• Raised beds or planters supported on blocks can bring the garden up to a wheelchair friendly height.
  • Gardening can be aided by using a length of plastic tubing as a conduit for planting seeds when seated in a wheelchair.
  • The dimples on a rubber thimble provide friction to help turn the pages of a book or magazine.
  • Where possible get books in electronic/digital form, or have someone scan them in pdf format so they can be read from a screen.
  • Consult on-line versions of newspapers if trying to handle a broadsheet on your own is proving difficult.
  • Check with your local library for information on how they can supply books to those who are housebound and also ask about what alternative formats they have.
  • For fishermen who have difficulty retrieving a line, several devices are available, including a vest with a lightweight harness which holds the fishing rod in an aluminum tube with a locking feature. Also obtainable is an electronic fishing reel featuring a four‑speed control with two manual and two electronic settings.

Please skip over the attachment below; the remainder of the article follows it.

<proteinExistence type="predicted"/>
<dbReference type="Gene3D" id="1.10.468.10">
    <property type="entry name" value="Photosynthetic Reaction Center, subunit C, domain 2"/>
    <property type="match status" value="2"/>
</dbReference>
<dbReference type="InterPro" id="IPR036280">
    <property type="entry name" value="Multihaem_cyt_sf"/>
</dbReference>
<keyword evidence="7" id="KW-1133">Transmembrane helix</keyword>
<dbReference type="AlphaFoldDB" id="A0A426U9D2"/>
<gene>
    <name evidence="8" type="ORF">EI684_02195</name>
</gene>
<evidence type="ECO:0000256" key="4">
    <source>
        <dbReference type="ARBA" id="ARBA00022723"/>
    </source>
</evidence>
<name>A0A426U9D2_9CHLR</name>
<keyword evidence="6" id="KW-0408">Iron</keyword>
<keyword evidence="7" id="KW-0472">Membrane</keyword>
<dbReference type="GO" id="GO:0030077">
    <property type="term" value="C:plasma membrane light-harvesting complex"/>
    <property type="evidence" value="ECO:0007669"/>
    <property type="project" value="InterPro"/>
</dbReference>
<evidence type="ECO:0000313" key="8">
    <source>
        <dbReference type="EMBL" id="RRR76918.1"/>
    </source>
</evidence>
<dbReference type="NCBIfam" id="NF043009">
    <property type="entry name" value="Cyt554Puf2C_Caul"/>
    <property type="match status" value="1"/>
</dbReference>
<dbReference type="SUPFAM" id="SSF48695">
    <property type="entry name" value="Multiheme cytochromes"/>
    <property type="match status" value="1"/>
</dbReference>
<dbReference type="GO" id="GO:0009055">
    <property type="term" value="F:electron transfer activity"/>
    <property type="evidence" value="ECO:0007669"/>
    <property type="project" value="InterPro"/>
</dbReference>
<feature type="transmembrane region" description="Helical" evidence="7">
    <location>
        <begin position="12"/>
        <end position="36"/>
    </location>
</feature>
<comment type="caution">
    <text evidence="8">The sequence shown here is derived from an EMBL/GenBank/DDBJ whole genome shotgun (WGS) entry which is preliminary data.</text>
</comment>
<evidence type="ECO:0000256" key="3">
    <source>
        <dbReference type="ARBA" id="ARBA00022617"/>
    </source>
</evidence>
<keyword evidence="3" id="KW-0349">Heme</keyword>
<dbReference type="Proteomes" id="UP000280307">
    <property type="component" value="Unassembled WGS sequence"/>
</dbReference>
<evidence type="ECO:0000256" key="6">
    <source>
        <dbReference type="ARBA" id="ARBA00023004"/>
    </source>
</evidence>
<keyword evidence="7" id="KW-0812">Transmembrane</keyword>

• A spring‑loaded billiard cue is available for billiards or pool players who lack strength enough to handle the standard cue.
  • If you want to play a stringed instrument (guitar, banjo, ukulele, etc.) but have weak hands and wrists, a soft glove can be modified by gluing individual plastic picks onto the fingers, adding a Velcro strap (for quick sizing) at the wrist and opening the thumb area for easy removal. The glove facilitates plucking and strumming stringed instruments by moving the fingers in a clawing manner, either separately or together.
  • For those who sew, a small magnet glued to the end of a garden cane makes an effective retriever for dropped pins and needles.